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Exciting.  Terrifying.  Distressing.


If you haven’t met Sierra, then let me tell you that we have perhaps the sweetest yellow lab on the planet.  She came to us through a rescue organization, and has seemed grateful to us ever since.  With this little girl, we never needed the electric fence; she wasn’t leaving our sides.  She never barks unless startled, and she was never a chewer either.  And obedient?  Dear lord is this girl obedient!  She used to live to dash out the front door, surprising the squirrels, then chase them till they eventually found a tree to climb.  The one time Sierra actually CAUGHT a squirrel (icy day, squirrel feet spinning on the ice, you get the picture), Stephen yelled to her “drop it”, and she dropped that coveted squirrel, without hesitation.


As labs age, the most common ailment is hip problems.  It’s horrible to watch both the pet and the owners: when is it inhumane to extend life?  When do you say “I love you enough to say goodbye”?

We were lucky – Sierra never developed hip dysplasia as so many others of her breed.

Then they told me about “laryngeal paralysis”, apparently also common in labs.  We used to holler out “freight train coming!” when out in the woods with Sierra.  She loved huffing and puffing along, or so we thought.  We also used to imagine it was her way of saying “I love you” when breathing loudly as we gave her belly rubs.

Laryngeal paralysis (click here for a definition) is when the larynx ceases to function as normal, limiting the passage of air.  It can plateau off, or it can become progressively worse.  As it worsens, you have to limit exercise and be vigilant about overheating.

In the past 2 months Sierra’s laryngeal paralysis has worsened dramatically.  It is episodic: she will be fine for hours, but then the panting begins, sometimes even in the middle of the night.  At its worst, it is like having an asthmatic child in a panicked attack, with no inhaler in sight.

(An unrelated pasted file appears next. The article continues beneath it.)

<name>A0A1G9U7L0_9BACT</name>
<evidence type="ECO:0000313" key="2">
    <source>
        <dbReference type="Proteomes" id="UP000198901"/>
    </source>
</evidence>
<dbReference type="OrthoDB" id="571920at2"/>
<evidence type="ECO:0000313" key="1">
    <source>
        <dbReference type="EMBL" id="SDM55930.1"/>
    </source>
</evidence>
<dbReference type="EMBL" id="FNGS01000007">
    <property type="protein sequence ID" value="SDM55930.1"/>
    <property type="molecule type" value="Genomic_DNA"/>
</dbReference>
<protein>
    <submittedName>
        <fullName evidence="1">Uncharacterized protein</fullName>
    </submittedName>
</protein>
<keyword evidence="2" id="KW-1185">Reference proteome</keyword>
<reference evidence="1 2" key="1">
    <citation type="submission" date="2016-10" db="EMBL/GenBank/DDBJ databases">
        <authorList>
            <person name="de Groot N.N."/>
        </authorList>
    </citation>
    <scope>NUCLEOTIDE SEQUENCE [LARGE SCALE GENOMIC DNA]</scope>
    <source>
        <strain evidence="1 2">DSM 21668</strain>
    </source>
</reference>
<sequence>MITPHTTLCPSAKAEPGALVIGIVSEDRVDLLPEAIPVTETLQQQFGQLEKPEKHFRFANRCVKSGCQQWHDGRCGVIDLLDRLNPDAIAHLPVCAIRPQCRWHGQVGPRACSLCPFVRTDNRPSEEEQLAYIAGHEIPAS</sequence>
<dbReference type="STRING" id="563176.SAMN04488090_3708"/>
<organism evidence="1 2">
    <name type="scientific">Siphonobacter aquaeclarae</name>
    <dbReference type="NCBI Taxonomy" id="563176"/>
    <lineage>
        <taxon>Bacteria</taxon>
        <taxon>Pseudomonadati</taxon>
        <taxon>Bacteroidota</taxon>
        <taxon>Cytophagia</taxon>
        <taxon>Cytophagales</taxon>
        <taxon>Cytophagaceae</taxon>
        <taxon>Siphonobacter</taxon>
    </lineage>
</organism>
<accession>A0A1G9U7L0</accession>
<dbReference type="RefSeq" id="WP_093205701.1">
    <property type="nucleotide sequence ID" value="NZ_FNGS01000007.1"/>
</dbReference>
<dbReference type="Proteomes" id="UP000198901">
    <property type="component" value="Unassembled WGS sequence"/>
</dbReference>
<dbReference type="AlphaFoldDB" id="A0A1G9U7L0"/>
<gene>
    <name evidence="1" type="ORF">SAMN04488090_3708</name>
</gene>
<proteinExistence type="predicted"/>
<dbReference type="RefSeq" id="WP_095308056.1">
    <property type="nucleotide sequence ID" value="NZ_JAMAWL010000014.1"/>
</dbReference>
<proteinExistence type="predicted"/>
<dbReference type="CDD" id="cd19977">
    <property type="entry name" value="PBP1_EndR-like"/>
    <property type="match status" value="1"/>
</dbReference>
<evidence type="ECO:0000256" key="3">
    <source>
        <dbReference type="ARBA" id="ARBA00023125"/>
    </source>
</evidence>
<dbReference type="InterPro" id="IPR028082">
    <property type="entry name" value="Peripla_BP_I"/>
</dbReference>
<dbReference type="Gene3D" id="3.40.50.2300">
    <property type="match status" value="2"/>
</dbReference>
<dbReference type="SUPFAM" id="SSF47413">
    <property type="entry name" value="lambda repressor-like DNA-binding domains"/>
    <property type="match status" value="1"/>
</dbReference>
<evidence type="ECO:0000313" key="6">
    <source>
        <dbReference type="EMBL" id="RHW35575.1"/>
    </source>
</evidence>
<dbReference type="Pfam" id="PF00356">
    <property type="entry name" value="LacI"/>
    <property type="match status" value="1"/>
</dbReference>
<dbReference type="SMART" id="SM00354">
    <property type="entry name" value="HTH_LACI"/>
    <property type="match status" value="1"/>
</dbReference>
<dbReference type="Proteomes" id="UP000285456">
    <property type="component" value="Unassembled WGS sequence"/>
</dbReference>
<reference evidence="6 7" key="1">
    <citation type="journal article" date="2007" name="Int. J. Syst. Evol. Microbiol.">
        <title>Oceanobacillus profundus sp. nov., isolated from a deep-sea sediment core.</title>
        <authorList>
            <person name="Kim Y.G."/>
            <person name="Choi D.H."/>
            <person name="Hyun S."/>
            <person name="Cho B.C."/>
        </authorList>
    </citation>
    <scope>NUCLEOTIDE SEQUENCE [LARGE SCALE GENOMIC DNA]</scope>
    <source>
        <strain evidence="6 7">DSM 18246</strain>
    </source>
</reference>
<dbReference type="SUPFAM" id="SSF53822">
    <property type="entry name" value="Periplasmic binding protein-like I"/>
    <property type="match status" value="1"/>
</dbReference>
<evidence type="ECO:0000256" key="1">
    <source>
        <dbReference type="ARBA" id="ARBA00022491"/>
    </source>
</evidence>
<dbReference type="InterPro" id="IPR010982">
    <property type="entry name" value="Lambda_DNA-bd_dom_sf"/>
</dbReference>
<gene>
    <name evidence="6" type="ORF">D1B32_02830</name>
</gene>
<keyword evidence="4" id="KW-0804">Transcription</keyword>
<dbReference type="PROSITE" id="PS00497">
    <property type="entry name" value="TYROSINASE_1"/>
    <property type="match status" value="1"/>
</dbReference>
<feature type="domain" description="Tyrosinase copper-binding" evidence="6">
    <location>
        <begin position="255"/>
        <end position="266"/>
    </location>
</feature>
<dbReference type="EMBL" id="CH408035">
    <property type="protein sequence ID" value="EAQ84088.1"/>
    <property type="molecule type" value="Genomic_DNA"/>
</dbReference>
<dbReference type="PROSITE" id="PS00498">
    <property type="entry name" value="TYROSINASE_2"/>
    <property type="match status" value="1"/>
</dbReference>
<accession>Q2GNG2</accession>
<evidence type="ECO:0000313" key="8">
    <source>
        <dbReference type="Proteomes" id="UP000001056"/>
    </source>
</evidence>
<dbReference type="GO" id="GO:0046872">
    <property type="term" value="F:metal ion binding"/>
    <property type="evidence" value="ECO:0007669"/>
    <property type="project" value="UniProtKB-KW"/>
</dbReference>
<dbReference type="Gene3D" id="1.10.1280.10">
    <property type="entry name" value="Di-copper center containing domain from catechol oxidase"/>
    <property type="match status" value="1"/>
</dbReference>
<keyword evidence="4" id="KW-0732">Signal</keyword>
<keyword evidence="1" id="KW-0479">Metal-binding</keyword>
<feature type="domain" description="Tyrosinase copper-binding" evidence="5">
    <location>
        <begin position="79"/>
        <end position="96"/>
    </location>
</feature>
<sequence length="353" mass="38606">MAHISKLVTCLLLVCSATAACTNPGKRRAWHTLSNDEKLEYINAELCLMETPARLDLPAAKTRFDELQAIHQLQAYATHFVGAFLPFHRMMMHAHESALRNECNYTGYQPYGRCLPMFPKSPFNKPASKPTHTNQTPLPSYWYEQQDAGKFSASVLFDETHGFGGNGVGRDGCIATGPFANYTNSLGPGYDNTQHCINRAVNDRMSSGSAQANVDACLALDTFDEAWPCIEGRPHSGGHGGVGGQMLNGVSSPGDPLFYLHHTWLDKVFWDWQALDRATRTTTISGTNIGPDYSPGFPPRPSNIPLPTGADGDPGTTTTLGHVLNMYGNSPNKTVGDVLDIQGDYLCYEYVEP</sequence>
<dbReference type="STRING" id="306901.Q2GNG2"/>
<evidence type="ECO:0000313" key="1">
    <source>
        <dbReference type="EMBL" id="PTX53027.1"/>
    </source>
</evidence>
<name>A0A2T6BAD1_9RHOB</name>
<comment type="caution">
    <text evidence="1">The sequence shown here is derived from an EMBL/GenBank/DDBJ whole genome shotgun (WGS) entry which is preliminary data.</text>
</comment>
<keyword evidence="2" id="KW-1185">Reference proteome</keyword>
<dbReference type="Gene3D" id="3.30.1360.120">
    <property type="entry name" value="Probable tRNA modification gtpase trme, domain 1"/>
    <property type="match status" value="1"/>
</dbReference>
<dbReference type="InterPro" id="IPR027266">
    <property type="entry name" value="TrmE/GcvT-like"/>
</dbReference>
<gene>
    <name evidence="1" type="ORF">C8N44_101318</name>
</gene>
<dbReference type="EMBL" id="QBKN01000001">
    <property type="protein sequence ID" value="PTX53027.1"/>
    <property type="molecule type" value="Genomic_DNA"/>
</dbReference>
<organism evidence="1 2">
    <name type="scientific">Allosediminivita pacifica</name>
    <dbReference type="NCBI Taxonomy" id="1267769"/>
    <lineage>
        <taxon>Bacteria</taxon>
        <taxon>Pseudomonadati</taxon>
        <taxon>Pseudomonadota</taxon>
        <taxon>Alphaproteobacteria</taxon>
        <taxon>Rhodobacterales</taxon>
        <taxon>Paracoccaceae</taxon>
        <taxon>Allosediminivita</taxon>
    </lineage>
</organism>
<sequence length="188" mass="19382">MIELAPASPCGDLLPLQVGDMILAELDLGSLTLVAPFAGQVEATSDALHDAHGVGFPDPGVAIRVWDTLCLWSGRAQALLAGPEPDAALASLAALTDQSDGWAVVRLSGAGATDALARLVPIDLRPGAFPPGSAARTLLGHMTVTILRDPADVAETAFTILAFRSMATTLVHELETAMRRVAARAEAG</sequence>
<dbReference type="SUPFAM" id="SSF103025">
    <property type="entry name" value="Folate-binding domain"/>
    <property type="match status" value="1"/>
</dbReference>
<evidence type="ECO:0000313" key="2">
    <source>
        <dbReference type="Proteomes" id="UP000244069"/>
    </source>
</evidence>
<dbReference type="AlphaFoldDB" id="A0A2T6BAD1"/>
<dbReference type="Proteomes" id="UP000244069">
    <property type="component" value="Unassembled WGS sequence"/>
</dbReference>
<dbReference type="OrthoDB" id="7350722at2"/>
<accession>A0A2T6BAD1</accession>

This morning, I thought I might take Sierra into the woods for a slow meander about.  The temperature was cool – perfect for what she needs.  Unfortunately, she got so excited at the idea of walking in the woods that she could not breath.  She made it only halfway up the backyard before letting her back end collapse to the ground.  She will try coughing to pop open her airway, but it usually only irritates her throat.  Panic worsens, and all we can do is sit and watch, massage her throat, and worry.

There is a surgical procedure available, which my vet will no longer perform.  One side of the larynx is permanently sewn open, so the dog can breath.  One of the main side effects of the procedure, however, is death, when other things like food or water end up in the lungs.  Have you ever seen a lab eat?  Click here for a great demonstration: Spaghetti eating competition.  (Be sure to watch till 1:40 for the “slow motion study of a champion”!)

Sierra and I had a long talk today after her episode.  Our walks in the woods now live solely in our memories.  Looks like we have a lot of time for belly rubs.

Tonight’s wine recommendation to accompany memories on this cool spring evening:  2005 Sánchez Carrascal Reserva, Ribera del Duero, but you’ll have to fly to Spain to get this beauty, at about $10/bottle.  Clearly Sánchez Carrascal needs an importer.

Enjoy long walks in your mind, and the deep and complex flavors of the wine.


About Claire Ziamandanis

Claire Ziamandanis is Professor of Spanish at The College of Saint Rose in Albany, NY. Over her 20 years at the college, she has been a champion for study abroad, establishing the first affiliation for Spanish students, and then working with the Study Abroad office to open the doors to students from other majors. Claire loves travel, food, wine and Spanish but not necessarily in that order!


  1. Bates Childress

    I’ve taken that same long walk with my beloved companion of 14 years. It is devastating. It is life. You have my heartfelt sympathy.

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